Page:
Peugeot ends its Le Mans campaign

After five years of racing the 908 HDi FAP and the 908, the cars that won the 24 Hours of Le Mans in 2009, Sebring in 2011, the last three Petit Le Mans at Road Atlanta and the last two ILMC championships, Peugeot has decided to end its prototype program.

This is an unexpected surprise and a disappointment to sportscar racing fans.

Citing declining sales, increasing costs, and the desire to focus its efforts on their commercial vehicles, Peugeot will be a noticeable absence at Le Mans this year.

The French based ACO expressed their disappointment in a statement released this morning: “The Automobile Club de l’Ouest deeply regrets the departure of the French manufacturer, nevertheless with the creation of the new FIA World Endurance Championship, the future of the discipline promises more prestigious than ever.”

The ACO isn’t the only one, Peugeot driver Anthony Davidson is equally and understandably disappointed: “It was such a disappointment to hear the news today.  I’m devastated for the Peugeot team and everybody that has worked so hard over the last two years.  It’s a real blow for the World Endurance Championship and the fans who were looking forward to another tremendous battle between three manufacturers.”

Watching the Peugeot’s and Audi’s battle it out at Le Mans and again at Road Atlanta, really brought drama to the events.  While the Pugs won Petit Le Mans handily, the Audi’s barely won the 24 Hours of Le Mans.  These two manufacturers challenged each other, forcing them to improve their machines.  It was a wonderful arms race and I hope Toyota or someone else will be able to step up to the plate and challenge Audi at La Sarthe.

Speaking of Toyota, they rolled out their new LMP1 prototype for a few laps at Paul Ricard.  These photos were recently released to the public.

It’s a good looking car and I hope they’re considerably more successful than their F1 program.

UPDATE: I just found this article.  In it, interviews a member of the Peugeot race team and he reveals some interesting information regarding the abruptness of this decision.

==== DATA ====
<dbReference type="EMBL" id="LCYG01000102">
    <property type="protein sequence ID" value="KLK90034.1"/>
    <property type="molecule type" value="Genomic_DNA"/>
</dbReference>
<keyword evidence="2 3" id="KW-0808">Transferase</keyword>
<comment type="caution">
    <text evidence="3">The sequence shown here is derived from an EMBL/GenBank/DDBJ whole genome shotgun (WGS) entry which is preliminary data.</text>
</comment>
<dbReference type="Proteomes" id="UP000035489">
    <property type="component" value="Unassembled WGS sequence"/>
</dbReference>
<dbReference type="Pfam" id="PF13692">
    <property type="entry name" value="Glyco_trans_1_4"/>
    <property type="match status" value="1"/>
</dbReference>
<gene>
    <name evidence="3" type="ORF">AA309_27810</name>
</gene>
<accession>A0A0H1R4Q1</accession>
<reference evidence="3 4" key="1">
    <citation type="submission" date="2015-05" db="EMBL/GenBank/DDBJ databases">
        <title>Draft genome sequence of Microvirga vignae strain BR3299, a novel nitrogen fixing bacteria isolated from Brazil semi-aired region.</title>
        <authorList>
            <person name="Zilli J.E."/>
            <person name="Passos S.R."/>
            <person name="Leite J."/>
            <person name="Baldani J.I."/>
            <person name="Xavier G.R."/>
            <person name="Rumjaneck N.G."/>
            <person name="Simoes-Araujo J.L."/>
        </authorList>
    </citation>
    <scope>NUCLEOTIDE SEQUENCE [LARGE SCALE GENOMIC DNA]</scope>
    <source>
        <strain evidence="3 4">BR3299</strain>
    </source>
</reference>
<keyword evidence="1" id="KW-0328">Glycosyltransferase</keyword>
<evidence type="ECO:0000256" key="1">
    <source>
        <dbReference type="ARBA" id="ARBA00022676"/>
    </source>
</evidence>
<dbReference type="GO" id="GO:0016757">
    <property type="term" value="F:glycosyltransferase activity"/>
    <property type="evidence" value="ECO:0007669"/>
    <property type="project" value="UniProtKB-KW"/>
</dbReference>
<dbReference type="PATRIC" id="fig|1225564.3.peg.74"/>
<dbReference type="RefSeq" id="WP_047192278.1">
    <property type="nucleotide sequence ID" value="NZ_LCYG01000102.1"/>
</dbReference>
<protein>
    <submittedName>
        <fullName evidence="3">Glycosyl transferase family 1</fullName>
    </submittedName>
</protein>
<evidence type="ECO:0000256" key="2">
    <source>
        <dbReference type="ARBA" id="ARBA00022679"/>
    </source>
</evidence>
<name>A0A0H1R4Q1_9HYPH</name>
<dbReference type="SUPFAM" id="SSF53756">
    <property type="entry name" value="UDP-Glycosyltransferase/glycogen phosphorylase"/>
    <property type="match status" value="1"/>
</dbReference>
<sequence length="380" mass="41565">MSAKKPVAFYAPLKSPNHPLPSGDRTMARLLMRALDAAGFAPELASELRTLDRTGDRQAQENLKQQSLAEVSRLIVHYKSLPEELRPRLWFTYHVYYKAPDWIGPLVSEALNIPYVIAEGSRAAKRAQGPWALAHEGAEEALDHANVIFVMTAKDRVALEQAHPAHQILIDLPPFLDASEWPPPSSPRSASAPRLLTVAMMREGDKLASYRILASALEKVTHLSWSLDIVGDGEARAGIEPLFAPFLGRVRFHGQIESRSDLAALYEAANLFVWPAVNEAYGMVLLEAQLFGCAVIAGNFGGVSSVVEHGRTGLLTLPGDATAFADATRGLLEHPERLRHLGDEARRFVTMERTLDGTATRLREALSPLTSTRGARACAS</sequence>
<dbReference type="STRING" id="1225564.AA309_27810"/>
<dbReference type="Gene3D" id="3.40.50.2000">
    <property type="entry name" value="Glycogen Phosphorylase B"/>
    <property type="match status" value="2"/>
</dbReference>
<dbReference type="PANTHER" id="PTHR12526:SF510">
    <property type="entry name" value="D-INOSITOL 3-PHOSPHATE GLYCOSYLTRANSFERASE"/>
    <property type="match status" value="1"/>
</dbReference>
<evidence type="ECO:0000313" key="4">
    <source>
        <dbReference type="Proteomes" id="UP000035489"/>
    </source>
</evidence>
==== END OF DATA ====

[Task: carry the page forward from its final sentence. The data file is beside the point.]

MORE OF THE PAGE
“No one saw that one coming. Not at all. Yesterday, we got a message to gather all together at 4 p.m. And we were told the bad news,” he said.  “This decision is quite hard to understand. Just after Christmas we restarted the manufacturing of parts process and we had just received the 2012 tubs. The test team was down in Sebring, Florida to do some testing when they got the news. Now, they’re getting prepared to fly back here in Velizy,” our man told us.

“This week, we were deciding if we were going to enter three or four 908s at Le Mans, and how many of these cars would be hybrids. The news was a shock – a major blow on our heads. We will offered redeployment solutions within the company and internal mobility, but the worst part is that we will lose more than one hundred of very qualified and highly skilled persons. The situation is really dramatic for our younger mechanics and technicians. We’re going to lose everything. If Peugeot ever wants to go back racing, they will have to build everything from scratch,” he added.

He confirmed that Peugeot does not want to see the 908s being entered and raced by privateers. “No. Peugeot does not want to see a single 908 leave the factory. One private team has already offered Peugeot to race our cars, but it got a definite no as an answer. It’s all over. Period.” he said.

No privateers?  So all the time, money, engineering, and development put into the 908’s over the past 5 years is just thrown away?  A privateer – Oreca – won Sebring last year!  How could they not consider recouping some of their costs and keeping the French fans happy that a French developed car was competing to win Le Mans.

An hour after the team was informed, the official press release was posted on the web.  Shocking and disappointing.

UPDATE #2:  Saw this today and I think it has some great information regarding this year, next year and 2014 with regards to the new rules and new competitors:


One Comment on “Peugeot ends its Le Mans campaign”

  1. Ted Wilbert says:

    Very shocking and sad! There has to be more to the story, the explanation just doesn’t fit. It would be one thing if they were floundering at the bottom but they were winning!

    The Toyota looks good. Let’s hope they can do something with it.

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